There’s no other step for traditional students to take after high school but to go to college to complete an undergraduate degree program.
Meanwhile, it’s not uncommon for non-traditional students to delay their college enrollment. It can be for many different reasons, ranging from having to enter the workforce to taking a gap year to figure out what they want to do.
At most institutions of higher education, undergraduate students are considered the traditional kind if they are enrolled full-time.
This means that they are taking at least 12 credits per semester — equivalent to a total of 4 classes, each having 3 credits. Students who are enrolled part-time, meanwhile, are immediately considered non-traditional students.
Traditional students are usually required to declare a major before their junior year of college — before that, they have 2 years to figure out a career path by exploring extracurriculars and even electives and internships.
Most non-traditional students, on the other hand, usually know what they want to do. As a matter of fact, some of them have already begun doing it while studying.
While there are also many non-traditional students who are also working on traditional degrees like traditional students, it’s not uncommon for most of them to be completing other types of programs, such as certificates or short courses.
Some are completing online programs, although it’s important to point out that many traditional students nowadays also take some classes online.
Nearly 60% of students attending private non-profit 4-year institutions full-time live on campus. It doesn’t necessarily mean, however, that those who don’t are non-traditional students.
For instance, most or all community and public college students are commuter students. Similarly, some non-traditional students may choose to live in college-owned housing.
By now, we have established the fact that non-traditional students usually have more on their plate than traditional students. It’s exactly because of this why many of them do not have time for extracurricular participation — after their classes, most of them would need to go home to take care of their little ones or would have to head to the workplace.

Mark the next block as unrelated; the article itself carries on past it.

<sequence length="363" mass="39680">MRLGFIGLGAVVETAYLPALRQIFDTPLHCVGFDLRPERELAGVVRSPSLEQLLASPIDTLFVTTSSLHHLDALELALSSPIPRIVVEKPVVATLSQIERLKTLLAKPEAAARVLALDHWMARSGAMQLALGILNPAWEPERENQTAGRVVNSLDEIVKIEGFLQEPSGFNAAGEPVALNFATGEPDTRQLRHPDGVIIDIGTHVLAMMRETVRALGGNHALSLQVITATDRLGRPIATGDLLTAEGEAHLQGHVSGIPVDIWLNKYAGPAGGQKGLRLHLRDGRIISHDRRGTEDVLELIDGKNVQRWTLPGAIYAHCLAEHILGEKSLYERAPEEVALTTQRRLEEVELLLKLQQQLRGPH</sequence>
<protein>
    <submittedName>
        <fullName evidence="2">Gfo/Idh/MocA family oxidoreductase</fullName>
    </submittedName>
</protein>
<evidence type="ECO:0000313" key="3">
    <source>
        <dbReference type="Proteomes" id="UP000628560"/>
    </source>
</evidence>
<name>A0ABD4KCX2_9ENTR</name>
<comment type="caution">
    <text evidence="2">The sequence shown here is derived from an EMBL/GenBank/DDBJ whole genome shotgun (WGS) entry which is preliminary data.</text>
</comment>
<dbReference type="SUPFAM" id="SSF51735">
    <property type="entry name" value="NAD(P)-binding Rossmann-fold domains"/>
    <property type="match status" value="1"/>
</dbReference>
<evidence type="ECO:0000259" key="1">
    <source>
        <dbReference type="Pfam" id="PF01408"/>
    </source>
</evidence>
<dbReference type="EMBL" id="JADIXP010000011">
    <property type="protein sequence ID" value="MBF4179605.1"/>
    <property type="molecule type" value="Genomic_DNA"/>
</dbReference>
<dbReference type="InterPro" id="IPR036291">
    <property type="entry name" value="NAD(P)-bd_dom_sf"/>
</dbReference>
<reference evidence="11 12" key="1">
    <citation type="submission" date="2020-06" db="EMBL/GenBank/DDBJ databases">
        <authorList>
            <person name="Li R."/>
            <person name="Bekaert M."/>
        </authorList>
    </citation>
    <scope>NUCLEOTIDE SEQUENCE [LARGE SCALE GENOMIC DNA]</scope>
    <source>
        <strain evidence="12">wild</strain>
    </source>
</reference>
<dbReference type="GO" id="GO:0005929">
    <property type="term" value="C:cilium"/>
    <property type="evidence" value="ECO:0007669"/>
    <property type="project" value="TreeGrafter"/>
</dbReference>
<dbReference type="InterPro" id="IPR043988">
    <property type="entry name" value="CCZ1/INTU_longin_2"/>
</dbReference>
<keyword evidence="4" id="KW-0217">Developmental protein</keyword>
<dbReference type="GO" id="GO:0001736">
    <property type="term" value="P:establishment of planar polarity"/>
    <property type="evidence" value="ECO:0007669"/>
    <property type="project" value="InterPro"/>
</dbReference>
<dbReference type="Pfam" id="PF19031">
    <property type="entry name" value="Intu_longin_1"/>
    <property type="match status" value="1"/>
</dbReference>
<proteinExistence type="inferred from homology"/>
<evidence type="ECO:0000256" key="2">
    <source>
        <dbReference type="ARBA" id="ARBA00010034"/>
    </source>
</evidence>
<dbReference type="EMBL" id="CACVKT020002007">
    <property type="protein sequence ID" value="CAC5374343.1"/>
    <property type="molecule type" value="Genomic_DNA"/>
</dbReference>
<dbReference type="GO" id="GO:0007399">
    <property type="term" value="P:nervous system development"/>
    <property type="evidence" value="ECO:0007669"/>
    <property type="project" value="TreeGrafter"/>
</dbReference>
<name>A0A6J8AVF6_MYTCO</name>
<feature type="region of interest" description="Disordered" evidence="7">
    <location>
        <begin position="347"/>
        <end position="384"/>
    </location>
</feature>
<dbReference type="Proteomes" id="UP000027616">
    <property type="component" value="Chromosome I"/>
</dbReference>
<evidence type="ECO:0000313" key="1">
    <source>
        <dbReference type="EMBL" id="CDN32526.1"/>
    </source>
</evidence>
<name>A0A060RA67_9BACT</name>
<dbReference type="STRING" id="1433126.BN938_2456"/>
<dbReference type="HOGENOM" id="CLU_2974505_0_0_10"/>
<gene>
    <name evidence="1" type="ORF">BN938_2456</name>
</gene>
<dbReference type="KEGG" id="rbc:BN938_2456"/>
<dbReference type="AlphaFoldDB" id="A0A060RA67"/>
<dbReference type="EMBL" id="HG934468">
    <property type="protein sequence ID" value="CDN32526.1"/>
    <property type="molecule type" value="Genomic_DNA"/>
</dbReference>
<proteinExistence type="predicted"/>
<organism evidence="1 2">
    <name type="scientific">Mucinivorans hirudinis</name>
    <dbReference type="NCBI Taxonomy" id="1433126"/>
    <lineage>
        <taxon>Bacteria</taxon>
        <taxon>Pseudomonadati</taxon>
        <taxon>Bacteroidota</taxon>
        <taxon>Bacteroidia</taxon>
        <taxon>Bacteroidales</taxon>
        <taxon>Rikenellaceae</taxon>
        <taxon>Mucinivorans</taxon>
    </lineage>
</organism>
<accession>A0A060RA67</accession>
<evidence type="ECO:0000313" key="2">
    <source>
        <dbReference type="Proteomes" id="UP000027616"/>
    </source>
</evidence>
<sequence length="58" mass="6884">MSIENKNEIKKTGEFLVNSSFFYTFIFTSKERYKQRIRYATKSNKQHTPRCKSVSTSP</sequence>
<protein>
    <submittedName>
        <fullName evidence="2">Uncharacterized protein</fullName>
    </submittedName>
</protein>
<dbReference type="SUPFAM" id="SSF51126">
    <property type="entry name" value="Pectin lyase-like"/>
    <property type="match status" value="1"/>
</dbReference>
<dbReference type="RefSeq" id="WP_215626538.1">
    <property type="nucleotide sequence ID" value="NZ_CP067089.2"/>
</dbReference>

Are You a Traditional or a Non-Traditional Student?
Most of the time, the line that separates traditional and non-traditional students is clearly defined.
But there are instances, too, when their respective characteristics bleed into each other — at times subtly, while other times substantially. As a result of this, the definition of these kinds of students can vary from one postsecondary institution to the other.
Whether you are a traditional or non-traditional student can have an impact on your college experience.
For instance, while it’s true that traditional students may have to overcome more hurdles than non-traditional students because they have a lot of things to balance with their educational pursuit, from their full-time jobs to their kids, they are usually happier in the college environment than their traditional counterparts.
Knowing the kind of student you are — traditional vs. non-traditional — may be able to help you define your priorities so much better so that you can reap college success as well as success in other aspects of your life.
Are non-traditional students eligible for scholarships?
Like traditional students, non-traditional students may apply for the same financial resources as more conventional learners, even filling out the same form such as the FAFSA. As a matter of fact, there are some scholarships, usually the non-institutional kinds, available for non-traditional college students.
Do traditional students graduate more on time?
Because most traditional students do not have jobs and kids to take care of, it’s not unlikely for them to complete their degree programs on time, either within 4 or 6 years. Meanwhile, many non-traditional students fail to graduate on time, with up to only a third of them seeing the completion of their respective academic programs.
Disclaimer: The views and opinions expressed in this article are those of the authors and do not necessarily represent those of the College Reality Check.